That was the case with this card. Even though it has lots of layers, it came together in minutes as I grabbed several things from my scrap pile. I found a felt snowflake die cut and some flowers, die cut another snowflake out of cork, and added a sparkly brad in the center. The ends of the flower petals are colored blue to match the card base. A really quick handmade card.

Playing with CAS-ual Fridays challenge to use blue, and the Moxie Fab challenge to use cork.

Thanks for looking!

Supplies used: 
stamps:  Papertrey Ink Think Big Favorites 
dies: Papertrey Ink Snowflake, Bloom Builders 
other: paper flower, cork, felt, gem brad, gems

Circle of Life

   In an amazing reminder that "life goes on," we learned of a precious son who was born in our family on the same day as Samuel's car accident. It's difficult to switch gears, but at the same time a welcome distraction. 

His name is Mox. Isn't that awesome? So simple, yet so different. As new parents, I thought they would get a kick out of seeing their first-born son's name in print, so I added it in triplicate to the front of the card.

I like the idea of a faux pocket from the MIM technique explained this week. The top of the tag is die cut by running the Banner Builders Borders die part of the way through (with a cardboard shim to stop it before it cut the border off). The medium Papertrey star is cut out of the large Papertrey star to get the outline effect. In the middle is the birth date, and some really hard-to-see glitter. The stars on the bottom of the tag match the stars on the top of the card.

I resisted my hoarding tendencies and used my ridiculously thick American Crafts glitter paper to make a sparkling elephant. It's the Cuttle Kids elephant, one of my first die cuts! 

Adding the elephant to the top of the tag was inspired by this amazing card at CASE Study by Angeline Yong.

I've been challenging myself lately to use my scraps on the inside of the card. I figure since nothing much is usually expected there, anything other than your message may be a pleasant surprise. In this case I grabbed the negative die cut paper out of the trash. Definitely not something I created with the intention of using, hence the very uneven letters. But, I think that's why I like it. It's definitely more difficult for me to make an "artsy" card than a CAS card, so sometimes I have to rely on unintended elements.

 Entering this in the CAS-ual Fridays challenge to use blues (admittedly not a tough challenge for baby boy cards!) 

Thanks for looking!

Supplies used: 
stamps: Unknown baby set
dies:  Papertrey Ink Uppercase Block Letters, Seeing Stars; Cuttlebug Kids Elephant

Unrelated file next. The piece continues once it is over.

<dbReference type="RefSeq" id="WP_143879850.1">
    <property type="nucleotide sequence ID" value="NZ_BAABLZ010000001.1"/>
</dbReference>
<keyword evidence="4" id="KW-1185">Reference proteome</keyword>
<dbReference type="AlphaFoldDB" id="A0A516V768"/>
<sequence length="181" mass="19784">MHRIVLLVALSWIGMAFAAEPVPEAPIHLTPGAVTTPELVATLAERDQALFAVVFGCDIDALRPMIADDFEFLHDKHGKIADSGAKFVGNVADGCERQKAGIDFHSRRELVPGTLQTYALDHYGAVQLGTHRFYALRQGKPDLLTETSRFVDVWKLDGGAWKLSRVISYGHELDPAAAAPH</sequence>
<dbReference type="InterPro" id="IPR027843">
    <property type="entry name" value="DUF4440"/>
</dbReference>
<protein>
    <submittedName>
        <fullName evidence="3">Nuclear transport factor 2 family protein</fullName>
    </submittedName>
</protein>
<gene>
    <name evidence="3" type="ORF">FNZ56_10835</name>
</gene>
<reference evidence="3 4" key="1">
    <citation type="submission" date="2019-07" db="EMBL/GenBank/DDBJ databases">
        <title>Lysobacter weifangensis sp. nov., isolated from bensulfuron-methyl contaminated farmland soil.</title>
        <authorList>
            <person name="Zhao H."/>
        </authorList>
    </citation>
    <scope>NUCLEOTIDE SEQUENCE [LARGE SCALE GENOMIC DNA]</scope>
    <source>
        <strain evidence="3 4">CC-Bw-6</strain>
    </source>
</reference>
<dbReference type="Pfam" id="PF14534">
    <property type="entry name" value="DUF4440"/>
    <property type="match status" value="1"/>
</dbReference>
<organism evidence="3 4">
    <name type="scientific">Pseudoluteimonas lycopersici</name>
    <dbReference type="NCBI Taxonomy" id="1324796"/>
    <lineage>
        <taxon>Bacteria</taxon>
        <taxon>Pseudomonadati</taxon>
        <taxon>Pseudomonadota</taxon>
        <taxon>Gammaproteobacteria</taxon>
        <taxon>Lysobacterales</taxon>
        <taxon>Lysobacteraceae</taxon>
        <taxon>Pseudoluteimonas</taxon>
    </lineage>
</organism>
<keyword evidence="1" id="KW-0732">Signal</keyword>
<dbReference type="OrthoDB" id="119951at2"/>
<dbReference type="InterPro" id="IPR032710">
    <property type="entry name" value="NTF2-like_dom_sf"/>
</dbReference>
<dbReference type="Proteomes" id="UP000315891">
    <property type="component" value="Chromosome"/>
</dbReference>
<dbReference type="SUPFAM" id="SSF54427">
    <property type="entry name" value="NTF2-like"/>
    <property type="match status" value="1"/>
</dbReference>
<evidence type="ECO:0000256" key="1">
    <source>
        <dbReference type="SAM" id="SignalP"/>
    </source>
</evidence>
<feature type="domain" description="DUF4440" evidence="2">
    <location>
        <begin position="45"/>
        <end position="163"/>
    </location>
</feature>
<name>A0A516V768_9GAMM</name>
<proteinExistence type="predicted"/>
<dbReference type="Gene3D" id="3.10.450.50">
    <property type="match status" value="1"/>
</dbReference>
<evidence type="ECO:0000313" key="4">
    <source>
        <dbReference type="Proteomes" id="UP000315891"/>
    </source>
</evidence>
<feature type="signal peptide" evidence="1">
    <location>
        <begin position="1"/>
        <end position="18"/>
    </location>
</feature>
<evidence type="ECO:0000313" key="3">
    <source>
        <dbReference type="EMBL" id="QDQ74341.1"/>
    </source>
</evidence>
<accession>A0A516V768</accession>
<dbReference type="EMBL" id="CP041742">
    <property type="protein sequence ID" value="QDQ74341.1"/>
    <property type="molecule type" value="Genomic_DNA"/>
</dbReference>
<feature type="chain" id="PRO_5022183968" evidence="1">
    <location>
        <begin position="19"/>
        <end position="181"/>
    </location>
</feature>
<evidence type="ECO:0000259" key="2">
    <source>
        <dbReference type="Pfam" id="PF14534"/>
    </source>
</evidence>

other:  Spectrum Noir alcohol markers 

Wednesday, November 14, 2012

In Memoriam

Samuel Scott Courtney
5/23/2001 - 11/11/2012

I wasn't going to write this post. Some things are private and should be kept out of cyberspace. But the more I thought about it, the more I felt it should be shared. He should be shared. His life was too precious for more people not to know about him.

This weekend we had a great visit with our nieces and nephews from Texas. They were in town for their grandmother's funeral. We don't get to see them too often due to the distance between us, but for the kids it was like they saw each other every weekend. They get along so well, and we had a fantastic time catching up with the adults around a table full of pizzas. The photo above is from the last family photo taken before we all left on Friday.

On the last hour of their 19 hour drive home, they were struck head on, by a driver who should not have been on the road. The van filled with 10 family members flipped over several times. Our brother-in-law was thrown 25 feet and sustained several broken bones. Our eleven-year-old nephew, Samuel, was also thrown from the vehicle and suffered massive head trauma. He died instantly. 

My first reaction was, "that's not possible, we just saw them on Friday." Silly, isn't it? Of course that doesn't matter. But, sometimes you just get accustomed to "knowing" when someone is going to die. They're sick. They have cancer. They're in the hospital. They're old. 

Not an eleven-year-old boy. 
Not someone with a personality beyond his years. 
Not such a talented artist. 
Not a boy who, on Friday, put his arm around his 2 year-old cousin and told her, "I love you."
Not a son. 
Not a brother. 
Not someone so loved.

So today we give our family extra hugs, extra kisses, extra tolerance for behavior that does not fall within our old vision of what's proper. Does it really matter that my child is in my face as I'm trying to type on the computer? Maybe not, maybe that's a sign that I need to stop what I'm doing and make some room for quality time with him. It's tough to balance priorities, but I think there is a lesson to be learned here. You hear it so often, "life is short." But do we really understand what that means? Do we really have that mantra front-and-center as we go about our lives? Do we need to wait for something tragic to happen in order to understand this and act accordingly?